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Cenotaph to Jackson Park – 1932

Councilors Favor Moving War Memorial – May 23, 1932 – The Essex County War Memorial, shown above, may be moved to a new location in Jackson Park as a result of the application that has been made to the council for a permit to erect a gas station on adjoining property. Veterans’ representatives and city commissioners look with approval upon the removal idea. The only obstacle is the cost involved. In the background is the residence that is to be demolished to make way for the service station it is proposed to erect on the site.

Back in the spring of 1932, a plan came forward to demolish a grand old residence on the north east corner of Gilles & Ouellette. The mansion was the home of Peter Osterhout, an early real estate developer in the city. The plan was to replace the mansion with a gas station. That station, eventually became a Tim Horton’s, and today is a vacant lot.

The plan to move the cenotaph to Jackson Park never happened, likely due to the lack of funds in municipal coffers during the great depression, and it was eventually moved to City Hall Square.

Plan Being Considered

Councilors Discuss Idea in Debate About Gas Station

Now on Giles

Problem of Cost Will Be Investigated; Veterans at Committee Session

Removal of the Essex County War Memorial to Jackson Park may result from the application of the Super-test Petroleum Corporation for a permit to erect a service station on the northeast corner of Giles Boulevard and Ouellette avenue.


The removal of the cenotaph from Giles Boulevard entered the discussion this morning, when war veterans’ representatives appeared before the Fire Committee to protest against the granting of the application. on the grounds that a service station is not an appropriate adjunct for a memorial to the men who were killed overseas. The veterans’ representatives. Jack Linegar and Joseph Brown, both felt that Jackson Park would be the ideal location for the memorial. Several commissioners also expressed themselves as favoring it.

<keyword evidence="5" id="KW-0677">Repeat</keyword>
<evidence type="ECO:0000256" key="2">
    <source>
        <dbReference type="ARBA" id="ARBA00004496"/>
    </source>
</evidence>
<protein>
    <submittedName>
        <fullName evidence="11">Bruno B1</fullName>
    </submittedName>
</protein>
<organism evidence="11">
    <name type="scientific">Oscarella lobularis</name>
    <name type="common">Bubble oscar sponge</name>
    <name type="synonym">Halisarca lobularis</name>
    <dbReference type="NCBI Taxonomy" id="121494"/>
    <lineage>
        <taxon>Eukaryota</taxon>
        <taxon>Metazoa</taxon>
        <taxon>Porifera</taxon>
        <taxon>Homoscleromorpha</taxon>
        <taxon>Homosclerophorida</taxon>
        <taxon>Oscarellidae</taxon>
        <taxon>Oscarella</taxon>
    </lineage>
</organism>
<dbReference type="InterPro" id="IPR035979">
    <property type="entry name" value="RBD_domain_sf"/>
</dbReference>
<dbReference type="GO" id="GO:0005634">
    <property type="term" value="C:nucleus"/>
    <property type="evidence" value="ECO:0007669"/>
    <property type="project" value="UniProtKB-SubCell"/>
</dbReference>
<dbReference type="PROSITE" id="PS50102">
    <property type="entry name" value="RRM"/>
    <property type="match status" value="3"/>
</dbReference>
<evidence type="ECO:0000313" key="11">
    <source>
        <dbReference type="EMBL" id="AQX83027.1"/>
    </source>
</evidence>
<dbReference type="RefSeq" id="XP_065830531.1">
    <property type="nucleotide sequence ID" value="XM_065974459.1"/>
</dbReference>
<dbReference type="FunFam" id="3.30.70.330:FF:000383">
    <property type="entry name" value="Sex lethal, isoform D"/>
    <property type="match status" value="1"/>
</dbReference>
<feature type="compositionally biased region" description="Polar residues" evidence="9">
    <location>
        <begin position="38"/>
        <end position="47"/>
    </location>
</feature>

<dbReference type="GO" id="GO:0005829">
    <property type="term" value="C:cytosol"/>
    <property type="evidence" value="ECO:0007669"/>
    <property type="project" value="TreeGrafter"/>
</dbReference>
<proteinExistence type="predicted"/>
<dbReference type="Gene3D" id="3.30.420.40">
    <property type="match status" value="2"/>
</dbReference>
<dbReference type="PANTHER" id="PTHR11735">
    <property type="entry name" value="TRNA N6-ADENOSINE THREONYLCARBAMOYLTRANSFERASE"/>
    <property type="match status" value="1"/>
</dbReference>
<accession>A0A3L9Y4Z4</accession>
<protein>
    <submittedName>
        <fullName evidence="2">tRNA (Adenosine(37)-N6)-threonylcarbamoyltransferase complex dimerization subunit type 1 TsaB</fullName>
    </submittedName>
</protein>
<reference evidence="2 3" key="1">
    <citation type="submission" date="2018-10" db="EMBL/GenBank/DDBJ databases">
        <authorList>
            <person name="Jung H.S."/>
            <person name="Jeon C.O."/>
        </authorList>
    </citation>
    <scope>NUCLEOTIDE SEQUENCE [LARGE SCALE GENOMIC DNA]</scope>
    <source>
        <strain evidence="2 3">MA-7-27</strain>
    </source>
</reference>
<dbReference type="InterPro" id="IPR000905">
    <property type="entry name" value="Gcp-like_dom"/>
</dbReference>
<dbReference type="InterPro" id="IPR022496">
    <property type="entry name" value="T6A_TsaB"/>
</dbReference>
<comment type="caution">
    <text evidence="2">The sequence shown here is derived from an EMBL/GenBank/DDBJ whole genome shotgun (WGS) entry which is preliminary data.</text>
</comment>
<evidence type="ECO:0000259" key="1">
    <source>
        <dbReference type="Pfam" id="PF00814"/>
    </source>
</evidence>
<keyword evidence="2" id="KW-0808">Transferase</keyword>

The big stumbling block in the way of the removal, of course, is the matter of cost. It was roughly estimated that this cost would be around $5,000. and, in view of general conditions, it is unlikely that the city will consider footing the bill. Tonight, the City Council will vote on a recommendation to grant Super-test the permit. and at the same time, it will ask for figures on the cost of having the memorial removed. In protesting against the granting of a permit. Mr. Linegar stated that the memorial cost about $25.000. and that there would be “disrespect” to these it commemorates by putting a S7,000 service station next to it. The memorial. he said, is “sacred ground” to all who lost relatives or friends in the war. He objected, too, to the additional noise that a service station would bring to this sanctuary.


Commissioner Eansor, who is a war veteran, did not think a service station would add anything to the noise of the Giles-Ouellette intersection, and he could not see that an attractively constructed building would spoil the cenotaph’s appearance. Commissioners Curio, and Duck were of the opinion that the council cannot refuse to grant the application. Commissioner Mitchell was surprised that home owners in the locality have’ not objected.


Mr. Brown explained that the veterans are trying to have the memorial preserved in its present state out of sentiment only. But, he added. if the demands of business are such that this protection cannot be given, he is willing to bow to this demand. Progress cannot be stopped, he said. However, he felt that it would be better to have the memorial in Jackson Park than in its present location, and this started the pro-removal comment. Commissioner Curry maintained that the present site isn’t suitable for the memorial, and that the ex-soldiers ought to consider its removal to the park. The removal idea seemed to meet with general agreement. James Wall, local Super-test manager said the building his company proposes to erect would not affect the beauty of the cenotaph. It will be set back from the lot line, he explained. and will be attractive in design. Besides, he said. it will provide employment for four or five men. No vote was taken on the application this morning, but a recommendation that it be granted will go before the council tonight. A week’s hoist was suggested, but Mr. Wall protested that his company is anxious to get started as soon as possible, and get in on this year’s business.

Border Cities Star – May 23, 1932 p3
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